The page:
Rich districts and poor districts shouldn't even exist as a distinction in public schools for a country this wealthy. Nor healthcare, addressing malnutrition and hunger, homelessness, inequality in infrastructure, etc. It really is a self-own.
SuperJail Warden wrote:Many schools have multiple levels of classes based on aptitude. The issue with having multiple levels of math classes is that there is literally a shortage of math teachers. Filling one position is hard enough. And then funding...etc.
Wealthier schools will of course be better able to provide multi level courses and supports. The irony of the situation is that it is the poorest districts that need to up their support staff, tutors, etc.
Aside from the funding issues I have yet to hear a good solution to the problem of high achieving educators not wanting to teach in the ghetto. Not really fair to send some white girl straight out of school into an unsafe and unsupportive system. I have a white girl cousin who did that and instead of planning to stay in the classroom, she enrolled in an Ivy League principal program. I am so happy for her.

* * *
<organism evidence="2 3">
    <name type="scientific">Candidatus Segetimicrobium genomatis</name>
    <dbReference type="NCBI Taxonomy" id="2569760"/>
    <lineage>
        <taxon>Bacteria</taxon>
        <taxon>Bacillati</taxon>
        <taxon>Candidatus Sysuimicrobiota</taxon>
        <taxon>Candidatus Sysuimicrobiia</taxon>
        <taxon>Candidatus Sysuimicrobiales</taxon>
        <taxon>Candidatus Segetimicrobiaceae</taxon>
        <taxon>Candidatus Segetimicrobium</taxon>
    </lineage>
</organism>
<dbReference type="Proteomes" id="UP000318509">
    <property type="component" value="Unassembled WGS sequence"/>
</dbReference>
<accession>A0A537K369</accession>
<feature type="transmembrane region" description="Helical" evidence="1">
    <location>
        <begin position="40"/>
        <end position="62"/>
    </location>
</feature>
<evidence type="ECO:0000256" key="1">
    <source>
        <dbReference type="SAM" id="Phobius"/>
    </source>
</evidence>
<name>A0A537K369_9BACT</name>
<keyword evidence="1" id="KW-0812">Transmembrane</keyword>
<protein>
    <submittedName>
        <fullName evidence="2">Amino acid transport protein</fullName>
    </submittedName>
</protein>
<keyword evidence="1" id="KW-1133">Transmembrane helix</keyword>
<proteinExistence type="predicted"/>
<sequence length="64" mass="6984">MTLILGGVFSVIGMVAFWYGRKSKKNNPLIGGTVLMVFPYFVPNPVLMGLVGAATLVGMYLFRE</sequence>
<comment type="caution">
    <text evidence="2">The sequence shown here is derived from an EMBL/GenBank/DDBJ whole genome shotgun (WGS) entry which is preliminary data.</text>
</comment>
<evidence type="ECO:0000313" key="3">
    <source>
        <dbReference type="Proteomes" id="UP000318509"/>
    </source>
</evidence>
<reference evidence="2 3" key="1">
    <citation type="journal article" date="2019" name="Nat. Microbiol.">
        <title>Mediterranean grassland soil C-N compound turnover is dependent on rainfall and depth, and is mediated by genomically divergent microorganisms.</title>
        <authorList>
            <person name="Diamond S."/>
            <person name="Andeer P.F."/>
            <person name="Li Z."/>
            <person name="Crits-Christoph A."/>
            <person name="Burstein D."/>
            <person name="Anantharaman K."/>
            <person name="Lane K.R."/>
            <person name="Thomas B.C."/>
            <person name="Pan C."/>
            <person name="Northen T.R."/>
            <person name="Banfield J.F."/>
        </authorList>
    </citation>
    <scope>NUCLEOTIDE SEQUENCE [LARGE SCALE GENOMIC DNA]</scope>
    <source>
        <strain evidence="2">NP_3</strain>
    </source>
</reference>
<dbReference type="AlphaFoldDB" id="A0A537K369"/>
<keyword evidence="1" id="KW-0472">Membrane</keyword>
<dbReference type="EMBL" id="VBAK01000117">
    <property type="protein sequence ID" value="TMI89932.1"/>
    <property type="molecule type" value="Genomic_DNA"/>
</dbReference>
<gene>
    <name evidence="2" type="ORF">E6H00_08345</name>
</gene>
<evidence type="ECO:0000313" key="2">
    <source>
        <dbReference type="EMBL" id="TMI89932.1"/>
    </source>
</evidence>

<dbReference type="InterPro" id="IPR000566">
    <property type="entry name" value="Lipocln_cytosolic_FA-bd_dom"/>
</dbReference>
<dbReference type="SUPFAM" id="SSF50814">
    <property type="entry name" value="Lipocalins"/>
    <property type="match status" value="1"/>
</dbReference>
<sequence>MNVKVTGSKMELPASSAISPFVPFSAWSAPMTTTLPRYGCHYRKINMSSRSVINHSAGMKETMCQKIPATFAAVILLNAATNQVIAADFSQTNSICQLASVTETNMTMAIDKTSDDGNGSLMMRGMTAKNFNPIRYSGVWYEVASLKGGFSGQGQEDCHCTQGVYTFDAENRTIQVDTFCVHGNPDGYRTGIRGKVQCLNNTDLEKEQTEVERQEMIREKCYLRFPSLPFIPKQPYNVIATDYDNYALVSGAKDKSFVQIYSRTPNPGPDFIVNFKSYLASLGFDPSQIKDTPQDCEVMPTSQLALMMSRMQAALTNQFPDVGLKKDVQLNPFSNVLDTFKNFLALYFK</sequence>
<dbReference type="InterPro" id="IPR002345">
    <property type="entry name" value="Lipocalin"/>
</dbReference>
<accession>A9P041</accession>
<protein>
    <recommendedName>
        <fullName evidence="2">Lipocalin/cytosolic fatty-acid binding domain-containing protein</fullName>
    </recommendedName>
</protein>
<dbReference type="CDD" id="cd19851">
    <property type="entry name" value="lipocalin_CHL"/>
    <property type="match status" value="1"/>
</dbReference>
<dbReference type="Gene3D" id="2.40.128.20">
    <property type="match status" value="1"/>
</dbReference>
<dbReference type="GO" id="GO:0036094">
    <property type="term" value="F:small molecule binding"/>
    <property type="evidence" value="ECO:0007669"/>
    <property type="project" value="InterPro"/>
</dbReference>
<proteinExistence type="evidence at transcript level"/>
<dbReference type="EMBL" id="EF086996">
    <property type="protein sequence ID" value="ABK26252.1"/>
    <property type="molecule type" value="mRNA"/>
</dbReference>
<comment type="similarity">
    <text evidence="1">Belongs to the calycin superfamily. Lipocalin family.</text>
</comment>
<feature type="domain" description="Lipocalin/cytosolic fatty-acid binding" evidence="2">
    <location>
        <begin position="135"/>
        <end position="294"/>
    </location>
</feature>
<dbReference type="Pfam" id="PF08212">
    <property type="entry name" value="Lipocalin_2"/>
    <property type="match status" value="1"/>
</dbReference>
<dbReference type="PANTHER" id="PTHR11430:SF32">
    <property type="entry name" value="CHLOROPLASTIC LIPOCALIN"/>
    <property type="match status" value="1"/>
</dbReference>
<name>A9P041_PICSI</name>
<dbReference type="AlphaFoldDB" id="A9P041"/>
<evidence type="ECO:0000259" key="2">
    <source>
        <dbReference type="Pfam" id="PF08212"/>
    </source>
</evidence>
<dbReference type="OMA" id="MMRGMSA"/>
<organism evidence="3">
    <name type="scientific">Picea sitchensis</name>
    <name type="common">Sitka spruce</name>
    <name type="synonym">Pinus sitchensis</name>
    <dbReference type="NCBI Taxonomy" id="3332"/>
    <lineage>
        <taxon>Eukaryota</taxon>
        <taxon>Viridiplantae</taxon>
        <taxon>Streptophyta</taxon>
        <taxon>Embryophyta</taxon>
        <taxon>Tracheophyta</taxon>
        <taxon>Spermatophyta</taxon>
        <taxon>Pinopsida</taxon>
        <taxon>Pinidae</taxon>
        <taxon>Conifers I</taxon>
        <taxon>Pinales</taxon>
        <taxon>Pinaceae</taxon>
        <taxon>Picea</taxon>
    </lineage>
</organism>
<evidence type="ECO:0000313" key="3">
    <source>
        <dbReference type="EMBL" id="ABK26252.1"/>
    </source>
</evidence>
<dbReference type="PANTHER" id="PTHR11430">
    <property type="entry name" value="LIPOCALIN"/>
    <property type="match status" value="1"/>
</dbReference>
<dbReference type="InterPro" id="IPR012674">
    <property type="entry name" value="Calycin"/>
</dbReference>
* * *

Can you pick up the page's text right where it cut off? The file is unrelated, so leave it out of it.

I don't want to ever hear about some cafeteria scooping some poor kid's lunch in the trash because of 45 cents in unpaid debt, but I won't get my hopes up.
Making bad area schools a safe place for teachers isn't something that can be addressed just at the school level. Much wider social issues at play.
The Response: "well I had it bad so by golly they can have it bad too."